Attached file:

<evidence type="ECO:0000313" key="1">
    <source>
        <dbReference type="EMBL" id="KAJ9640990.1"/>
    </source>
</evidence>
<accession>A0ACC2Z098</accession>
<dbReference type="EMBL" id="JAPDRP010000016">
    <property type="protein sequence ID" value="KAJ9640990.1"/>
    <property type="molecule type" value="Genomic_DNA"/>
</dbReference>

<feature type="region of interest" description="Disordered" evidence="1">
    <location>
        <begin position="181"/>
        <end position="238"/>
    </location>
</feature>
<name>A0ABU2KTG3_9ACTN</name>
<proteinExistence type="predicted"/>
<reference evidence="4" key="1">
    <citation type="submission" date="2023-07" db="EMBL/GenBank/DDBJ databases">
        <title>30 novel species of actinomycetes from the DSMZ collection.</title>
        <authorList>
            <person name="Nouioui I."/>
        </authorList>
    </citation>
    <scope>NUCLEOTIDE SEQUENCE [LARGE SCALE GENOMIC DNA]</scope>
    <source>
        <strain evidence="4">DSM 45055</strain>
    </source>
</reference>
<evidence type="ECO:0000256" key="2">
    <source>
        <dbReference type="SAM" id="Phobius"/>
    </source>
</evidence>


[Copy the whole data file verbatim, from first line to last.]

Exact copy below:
<evidence type="ECO:0000313" key="1">
    <source>
        <dbReference type="EMBL" id="KAJ9640990.1"/>
    </source>
</evidence>
<accession>A0ACC2Z098</accession>
<dbReference type="EMBL" id="JAPDRP010000016">
    <property type="protein sequence ID" value="KAJ9640990.1"/>
    <property type="molecule type" value="Genomic_DNA"/>
</dbReference>

<feature type="region of interest" description="Disordered" evidence="1">
    <location>
        <begin position="181"/>
        <end position="238"/>
    </location>
</feature>
<name>A0ABU2KTG3_9ACTN</name>
<proteinExistence type="predicted"/>
<reference evidence="4" key="1">
    <citation type="submission" date="2023-07" db="EMBL/GenBank/DDBJ databases">
        <title>30 novel species of actinomycetes from the DSMZ collection.</title>
        <authorList>
            <person name="Nouioui I."/>
        </authorList>
    </citation>
    <scope>NUCLEOTIDE SEQUENCE [LARGE SCALE GENOMIC DNA]</scope>
    <source>
        <strain evidence="4">DSM 45055</strain>
    </source>
</reference>
<evidence type="ECO:0000256" key="2">
    <source>
        <dbReference type="SAM" id="Phobius"/>
    </source>
</evidence>